Homecoming A film by Beyoncé director: Beyonce
Homecoming A film by Beyoncé cast: Beyonce, Blue Ivy Carter, Jay Z
Homecoming A film by Beyoncé rating: 4 stars
For the last 20 years, the Empire Polo Club in Indio, California, has witnessed Coachella, one of the biggest and popular music festivals in the world, a space where festival-goers flock from all over the world to watch and stand in percipience, listening to their people — artistes whose verses through pop, rock, rap and jazz among others, have become philosophies to live by. But for the 19 of those 20 years, the headliner at Coachella was never a black artiste. And that’s what made the 2018 Coachella, the 20th edition, special. It had Beyonce Knowles-Carter at the helm of affairs, and in one of the most notable and defining concerts of our times, pop’s reigning goddess turned her concerts (two over two weekends) into a cultural revolution of sorts. The grounds became a college, where she taught of black identity and celebrated black expression.
Sprinkled with quotes by significant names — WEB DuBois, Nina Simone, Toni Morrison, Maya Angelou and Alice Walker, the song list performed alongside a live brass orchestra and sharp, staccato drum rolls of snare drums, created a college experience that was unifying through music — a powerful narrative that was as provocative as it was powerful for the 2,50,000 present, shouting, screaming, crying, singing along every verse, sigh, and sound. There were tears shed when she sang Lift every voice and sing, the black national anthem, and merged it with her piece, Freedom.
Beyonce didn’t want the concert experience of Coachella limited to those who were there and ones who streamed it live. She knew the enormity of the chord she’ll strike. So she decided to turn it into Homecoming, a Netflix documentary, that’s part biographical and part a concert film. Released alongside a live album and close to 2019 Coachella, it combines glimpses from her rehearsals with that of the live stage sessions from the extraordinary concerts. It documents the blood, sweat, and grime that went into the production. “I respect things that are built from the ground up… I am super specific about every detail,” she says in the voiceover that tells us about every patch sewed, every move danced over and over, Beyonce’s exacting yet loving demands from her “family” — everyone who’s a part of the concert — and a year-long preparation coming at the back of delivering twins post a complicated pregnancy. All of it shows on stage, where a pyramid-like structure holds the musicians and dancers.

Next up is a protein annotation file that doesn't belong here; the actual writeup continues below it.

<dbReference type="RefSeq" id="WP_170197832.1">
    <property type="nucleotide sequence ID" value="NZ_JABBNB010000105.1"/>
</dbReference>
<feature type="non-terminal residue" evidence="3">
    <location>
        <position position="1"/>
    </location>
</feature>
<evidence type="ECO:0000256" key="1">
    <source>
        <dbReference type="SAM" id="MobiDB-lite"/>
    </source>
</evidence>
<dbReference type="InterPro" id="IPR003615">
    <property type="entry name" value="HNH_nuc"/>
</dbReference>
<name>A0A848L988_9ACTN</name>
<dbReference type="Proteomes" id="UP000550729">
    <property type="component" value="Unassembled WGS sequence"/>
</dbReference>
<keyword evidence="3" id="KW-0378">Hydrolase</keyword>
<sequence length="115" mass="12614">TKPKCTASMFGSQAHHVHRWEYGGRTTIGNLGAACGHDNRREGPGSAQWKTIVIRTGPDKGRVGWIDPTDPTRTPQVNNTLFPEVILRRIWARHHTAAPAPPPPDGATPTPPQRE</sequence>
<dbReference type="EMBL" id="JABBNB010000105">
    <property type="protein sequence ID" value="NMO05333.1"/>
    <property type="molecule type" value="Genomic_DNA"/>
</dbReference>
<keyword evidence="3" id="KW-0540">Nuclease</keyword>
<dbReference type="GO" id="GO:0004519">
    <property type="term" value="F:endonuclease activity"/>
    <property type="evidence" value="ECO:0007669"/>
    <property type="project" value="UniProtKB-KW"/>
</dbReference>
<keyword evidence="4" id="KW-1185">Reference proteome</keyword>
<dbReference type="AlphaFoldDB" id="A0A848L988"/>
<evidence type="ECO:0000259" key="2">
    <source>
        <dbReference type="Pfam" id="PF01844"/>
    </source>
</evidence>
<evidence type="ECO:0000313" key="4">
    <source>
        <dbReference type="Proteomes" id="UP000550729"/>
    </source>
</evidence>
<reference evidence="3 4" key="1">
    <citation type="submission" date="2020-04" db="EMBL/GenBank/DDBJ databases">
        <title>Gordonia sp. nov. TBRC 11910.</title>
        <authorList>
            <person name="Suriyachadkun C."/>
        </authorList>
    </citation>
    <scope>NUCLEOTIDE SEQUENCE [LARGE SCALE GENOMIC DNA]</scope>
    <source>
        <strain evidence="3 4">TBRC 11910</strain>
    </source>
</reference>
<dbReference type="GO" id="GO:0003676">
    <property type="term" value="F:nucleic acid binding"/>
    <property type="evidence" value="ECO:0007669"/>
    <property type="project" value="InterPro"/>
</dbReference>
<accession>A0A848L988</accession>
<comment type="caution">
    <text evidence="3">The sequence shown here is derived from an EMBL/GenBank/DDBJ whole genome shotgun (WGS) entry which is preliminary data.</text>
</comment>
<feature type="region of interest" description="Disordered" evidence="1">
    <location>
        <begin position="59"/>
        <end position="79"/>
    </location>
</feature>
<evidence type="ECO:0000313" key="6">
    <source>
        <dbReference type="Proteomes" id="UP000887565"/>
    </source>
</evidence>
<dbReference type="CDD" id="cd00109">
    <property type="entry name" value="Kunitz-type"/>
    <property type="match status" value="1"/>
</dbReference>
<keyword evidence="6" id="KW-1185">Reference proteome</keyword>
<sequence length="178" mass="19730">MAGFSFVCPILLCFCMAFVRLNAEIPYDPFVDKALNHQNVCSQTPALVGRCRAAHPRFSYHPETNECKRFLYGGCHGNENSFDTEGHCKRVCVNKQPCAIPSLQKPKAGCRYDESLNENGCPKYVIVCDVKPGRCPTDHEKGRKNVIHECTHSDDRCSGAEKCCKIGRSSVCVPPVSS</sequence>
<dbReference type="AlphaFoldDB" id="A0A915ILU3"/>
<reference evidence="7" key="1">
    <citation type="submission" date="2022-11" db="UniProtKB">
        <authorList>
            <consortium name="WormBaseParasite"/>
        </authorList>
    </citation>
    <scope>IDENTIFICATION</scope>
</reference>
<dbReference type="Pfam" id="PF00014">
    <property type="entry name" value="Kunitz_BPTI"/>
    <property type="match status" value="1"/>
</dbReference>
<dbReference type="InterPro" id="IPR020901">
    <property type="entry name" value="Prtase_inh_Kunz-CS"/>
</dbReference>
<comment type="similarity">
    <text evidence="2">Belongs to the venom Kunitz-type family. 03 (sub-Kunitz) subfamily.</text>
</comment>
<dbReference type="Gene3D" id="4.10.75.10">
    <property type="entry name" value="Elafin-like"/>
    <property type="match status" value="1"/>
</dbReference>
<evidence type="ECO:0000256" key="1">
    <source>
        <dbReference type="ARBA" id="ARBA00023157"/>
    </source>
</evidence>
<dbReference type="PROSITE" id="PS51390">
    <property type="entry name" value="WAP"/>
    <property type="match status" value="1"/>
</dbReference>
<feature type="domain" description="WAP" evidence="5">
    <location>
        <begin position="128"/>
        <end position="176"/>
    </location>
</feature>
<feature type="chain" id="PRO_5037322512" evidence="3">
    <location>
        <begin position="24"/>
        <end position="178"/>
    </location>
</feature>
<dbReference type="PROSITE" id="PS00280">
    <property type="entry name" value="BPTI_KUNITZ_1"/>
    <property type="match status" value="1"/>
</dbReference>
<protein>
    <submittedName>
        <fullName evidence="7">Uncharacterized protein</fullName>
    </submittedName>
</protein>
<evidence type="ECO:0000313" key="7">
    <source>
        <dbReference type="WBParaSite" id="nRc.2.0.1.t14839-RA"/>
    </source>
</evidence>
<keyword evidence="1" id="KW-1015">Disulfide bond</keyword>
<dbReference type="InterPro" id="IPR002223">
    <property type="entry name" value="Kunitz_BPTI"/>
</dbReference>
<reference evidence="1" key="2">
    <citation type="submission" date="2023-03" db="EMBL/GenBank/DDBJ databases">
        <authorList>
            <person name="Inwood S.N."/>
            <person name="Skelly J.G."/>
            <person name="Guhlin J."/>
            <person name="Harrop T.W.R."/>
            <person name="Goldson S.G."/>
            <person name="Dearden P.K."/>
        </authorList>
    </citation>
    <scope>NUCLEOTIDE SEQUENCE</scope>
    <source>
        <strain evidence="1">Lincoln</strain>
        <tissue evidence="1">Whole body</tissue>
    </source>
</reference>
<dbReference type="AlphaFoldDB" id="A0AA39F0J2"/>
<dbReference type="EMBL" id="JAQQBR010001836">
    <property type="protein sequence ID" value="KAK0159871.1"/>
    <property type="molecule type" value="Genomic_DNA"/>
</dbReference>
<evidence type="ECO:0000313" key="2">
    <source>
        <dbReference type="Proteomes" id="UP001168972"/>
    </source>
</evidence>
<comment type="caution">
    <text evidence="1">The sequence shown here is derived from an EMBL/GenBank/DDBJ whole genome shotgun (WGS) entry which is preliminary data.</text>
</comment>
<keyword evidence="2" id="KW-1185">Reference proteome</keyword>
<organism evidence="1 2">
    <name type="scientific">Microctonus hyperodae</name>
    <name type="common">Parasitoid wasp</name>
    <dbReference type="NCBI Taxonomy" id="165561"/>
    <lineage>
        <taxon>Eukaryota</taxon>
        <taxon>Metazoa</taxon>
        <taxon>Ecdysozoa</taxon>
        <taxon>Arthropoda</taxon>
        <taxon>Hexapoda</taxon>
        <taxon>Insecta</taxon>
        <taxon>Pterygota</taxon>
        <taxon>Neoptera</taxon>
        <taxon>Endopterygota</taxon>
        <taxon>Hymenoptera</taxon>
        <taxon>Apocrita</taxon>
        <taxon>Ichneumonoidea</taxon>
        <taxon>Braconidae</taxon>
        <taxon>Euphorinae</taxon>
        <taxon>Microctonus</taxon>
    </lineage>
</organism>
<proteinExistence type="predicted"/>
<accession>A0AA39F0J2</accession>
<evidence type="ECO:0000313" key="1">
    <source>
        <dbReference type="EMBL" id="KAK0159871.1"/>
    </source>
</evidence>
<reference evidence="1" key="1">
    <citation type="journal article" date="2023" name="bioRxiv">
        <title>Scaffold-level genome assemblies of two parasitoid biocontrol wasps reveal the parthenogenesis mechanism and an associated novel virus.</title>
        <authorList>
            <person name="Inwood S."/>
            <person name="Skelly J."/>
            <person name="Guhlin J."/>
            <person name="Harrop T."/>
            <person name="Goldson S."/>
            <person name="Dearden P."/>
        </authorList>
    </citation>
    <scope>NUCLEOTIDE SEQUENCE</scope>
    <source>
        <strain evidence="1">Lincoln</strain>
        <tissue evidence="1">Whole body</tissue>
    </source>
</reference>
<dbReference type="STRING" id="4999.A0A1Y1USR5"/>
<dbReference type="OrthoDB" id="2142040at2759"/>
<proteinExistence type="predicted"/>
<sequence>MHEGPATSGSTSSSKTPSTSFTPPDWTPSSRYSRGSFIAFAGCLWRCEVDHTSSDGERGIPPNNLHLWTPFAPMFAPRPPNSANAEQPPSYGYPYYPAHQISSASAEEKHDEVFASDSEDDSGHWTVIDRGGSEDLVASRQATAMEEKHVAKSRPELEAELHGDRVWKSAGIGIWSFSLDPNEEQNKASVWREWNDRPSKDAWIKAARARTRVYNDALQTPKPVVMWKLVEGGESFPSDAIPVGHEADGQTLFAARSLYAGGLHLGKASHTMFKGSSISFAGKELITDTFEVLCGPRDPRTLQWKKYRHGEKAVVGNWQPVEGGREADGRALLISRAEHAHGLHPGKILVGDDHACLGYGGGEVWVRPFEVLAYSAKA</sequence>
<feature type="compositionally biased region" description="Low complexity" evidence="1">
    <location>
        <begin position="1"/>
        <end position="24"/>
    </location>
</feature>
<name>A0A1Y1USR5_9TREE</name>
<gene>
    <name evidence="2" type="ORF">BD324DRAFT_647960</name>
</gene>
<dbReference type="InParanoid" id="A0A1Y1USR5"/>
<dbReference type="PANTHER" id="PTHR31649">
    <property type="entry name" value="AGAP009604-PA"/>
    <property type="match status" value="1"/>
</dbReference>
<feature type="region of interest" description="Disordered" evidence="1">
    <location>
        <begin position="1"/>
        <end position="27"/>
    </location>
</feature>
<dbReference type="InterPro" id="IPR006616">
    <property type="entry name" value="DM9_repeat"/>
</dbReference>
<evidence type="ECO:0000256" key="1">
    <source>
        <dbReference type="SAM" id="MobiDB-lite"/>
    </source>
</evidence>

The concert by itself is explosive. It opens with Crazy in love, with Beyonce strutting around in her crown and soon enough, she lets it rip. Every song presented, mostly from her last two albums, Lemonade and Beyonce, and some from her long 22-year-career has been reinvented and reinterpreted brilliantly. There are collaborations with husband Jay Z and a reunion with Kelly Rowlands and Michelle Williams for All the single ladies. The footage is mixed from two Coachella concerts in different costumes. But at every nano-second, you see the precision of everything — everyone is in the exact same spot, at a particular time, unified, co-ordinated. “I will never, never push myself that far again,” she says in the film.
Beyonce lets the viewers into her life just a little, keeps them focussed on her as a performer in an effort to archive herself. The slight issue is for those who aren’t Beyonce people, for whom her music isn’t everything. For them, the grainy allowance into her life, may just be too little to know her soul.
“Without community, there’s no liberation,” said American writer and civil rights activist Audrey Lorde 40 years ago in a speech. Beyonce creates that community through Coachella and takes everyone on the path to cultural revolution with visual and aural communion. “Instead of me pulling out my flower crown, it was more important that I brought our culture to Coachella,” she says in the film. She slayed. No wonder they are calling it Beychella.